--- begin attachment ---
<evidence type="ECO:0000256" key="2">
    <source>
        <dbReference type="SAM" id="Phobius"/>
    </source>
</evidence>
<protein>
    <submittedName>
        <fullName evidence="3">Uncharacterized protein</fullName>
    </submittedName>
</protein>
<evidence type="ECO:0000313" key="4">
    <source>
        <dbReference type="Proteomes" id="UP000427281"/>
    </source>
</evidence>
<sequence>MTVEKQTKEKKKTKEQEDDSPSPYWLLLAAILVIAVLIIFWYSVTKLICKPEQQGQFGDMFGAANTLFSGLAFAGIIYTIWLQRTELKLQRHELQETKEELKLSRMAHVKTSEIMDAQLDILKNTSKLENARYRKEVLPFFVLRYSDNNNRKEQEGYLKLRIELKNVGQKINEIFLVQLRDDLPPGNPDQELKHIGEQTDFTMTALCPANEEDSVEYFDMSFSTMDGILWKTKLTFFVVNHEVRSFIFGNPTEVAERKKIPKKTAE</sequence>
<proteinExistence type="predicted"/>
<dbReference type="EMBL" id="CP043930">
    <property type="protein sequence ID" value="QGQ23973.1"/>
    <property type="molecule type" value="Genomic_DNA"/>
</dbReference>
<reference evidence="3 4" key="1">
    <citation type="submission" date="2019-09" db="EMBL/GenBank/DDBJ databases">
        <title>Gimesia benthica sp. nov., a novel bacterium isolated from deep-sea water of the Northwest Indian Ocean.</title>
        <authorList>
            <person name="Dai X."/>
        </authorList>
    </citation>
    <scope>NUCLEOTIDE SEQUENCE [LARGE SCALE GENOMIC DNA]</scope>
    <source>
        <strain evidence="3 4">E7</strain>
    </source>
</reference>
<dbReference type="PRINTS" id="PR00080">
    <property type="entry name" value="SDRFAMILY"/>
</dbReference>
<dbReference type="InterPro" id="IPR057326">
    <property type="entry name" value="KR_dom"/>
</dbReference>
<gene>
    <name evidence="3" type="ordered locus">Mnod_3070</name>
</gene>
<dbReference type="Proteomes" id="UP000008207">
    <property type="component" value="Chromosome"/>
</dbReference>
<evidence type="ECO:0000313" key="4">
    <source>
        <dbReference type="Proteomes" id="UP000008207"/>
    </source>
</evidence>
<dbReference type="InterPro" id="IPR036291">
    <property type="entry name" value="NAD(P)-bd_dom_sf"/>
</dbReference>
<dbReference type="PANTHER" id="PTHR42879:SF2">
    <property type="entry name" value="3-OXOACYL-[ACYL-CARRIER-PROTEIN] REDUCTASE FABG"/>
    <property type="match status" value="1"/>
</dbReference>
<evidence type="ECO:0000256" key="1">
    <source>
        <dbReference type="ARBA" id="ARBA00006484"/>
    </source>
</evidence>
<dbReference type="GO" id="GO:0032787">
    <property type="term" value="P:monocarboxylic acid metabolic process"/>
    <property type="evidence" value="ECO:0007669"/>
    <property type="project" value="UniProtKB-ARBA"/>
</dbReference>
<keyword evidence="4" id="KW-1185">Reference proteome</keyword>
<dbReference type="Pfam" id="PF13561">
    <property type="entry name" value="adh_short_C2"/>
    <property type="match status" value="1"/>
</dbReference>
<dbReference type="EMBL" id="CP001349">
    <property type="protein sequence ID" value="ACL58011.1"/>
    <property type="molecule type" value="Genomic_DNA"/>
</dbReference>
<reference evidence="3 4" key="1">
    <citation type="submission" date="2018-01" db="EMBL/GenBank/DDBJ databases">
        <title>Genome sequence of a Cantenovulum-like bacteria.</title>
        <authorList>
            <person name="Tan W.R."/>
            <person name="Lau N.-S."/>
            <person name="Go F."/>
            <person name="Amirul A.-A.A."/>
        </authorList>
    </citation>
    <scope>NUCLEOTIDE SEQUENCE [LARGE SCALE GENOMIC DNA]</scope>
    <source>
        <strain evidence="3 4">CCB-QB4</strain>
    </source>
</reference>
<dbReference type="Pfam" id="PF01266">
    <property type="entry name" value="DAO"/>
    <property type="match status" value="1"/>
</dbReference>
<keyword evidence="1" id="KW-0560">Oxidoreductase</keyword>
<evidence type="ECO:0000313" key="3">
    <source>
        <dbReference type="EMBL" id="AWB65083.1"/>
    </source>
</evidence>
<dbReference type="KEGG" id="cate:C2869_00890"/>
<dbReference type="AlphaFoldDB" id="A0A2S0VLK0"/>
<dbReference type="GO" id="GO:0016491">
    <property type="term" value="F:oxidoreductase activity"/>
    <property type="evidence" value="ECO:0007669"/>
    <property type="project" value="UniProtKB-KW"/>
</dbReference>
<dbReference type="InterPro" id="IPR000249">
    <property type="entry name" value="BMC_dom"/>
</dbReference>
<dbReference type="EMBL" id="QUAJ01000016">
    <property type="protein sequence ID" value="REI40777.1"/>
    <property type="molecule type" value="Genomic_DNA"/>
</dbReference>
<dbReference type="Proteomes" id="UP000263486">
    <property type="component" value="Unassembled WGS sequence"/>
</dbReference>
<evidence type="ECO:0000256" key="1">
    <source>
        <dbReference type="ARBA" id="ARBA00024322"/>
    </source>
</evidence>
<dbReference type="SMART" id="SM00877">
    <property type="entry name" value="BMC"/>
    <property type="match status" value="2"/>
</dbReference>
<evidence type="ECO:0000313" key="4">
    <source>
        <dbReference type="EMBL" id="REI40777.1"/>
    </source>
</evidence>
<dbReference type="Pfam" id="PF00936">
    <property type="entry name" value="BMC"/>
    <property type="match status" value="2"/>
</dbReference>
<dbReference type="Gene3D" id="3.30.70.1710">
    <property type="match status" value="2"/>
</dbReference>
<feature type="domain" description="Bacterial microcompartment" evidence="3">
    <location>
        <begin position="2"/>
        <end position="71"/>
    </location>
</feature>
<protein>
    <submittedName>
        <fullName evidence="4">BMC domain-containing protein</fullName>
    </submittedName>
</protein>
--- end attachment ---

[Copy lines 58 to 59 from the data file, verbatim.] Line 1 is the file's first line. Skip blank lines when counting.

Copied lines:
<evidence type="ECO:0000256" key="1">
    <source>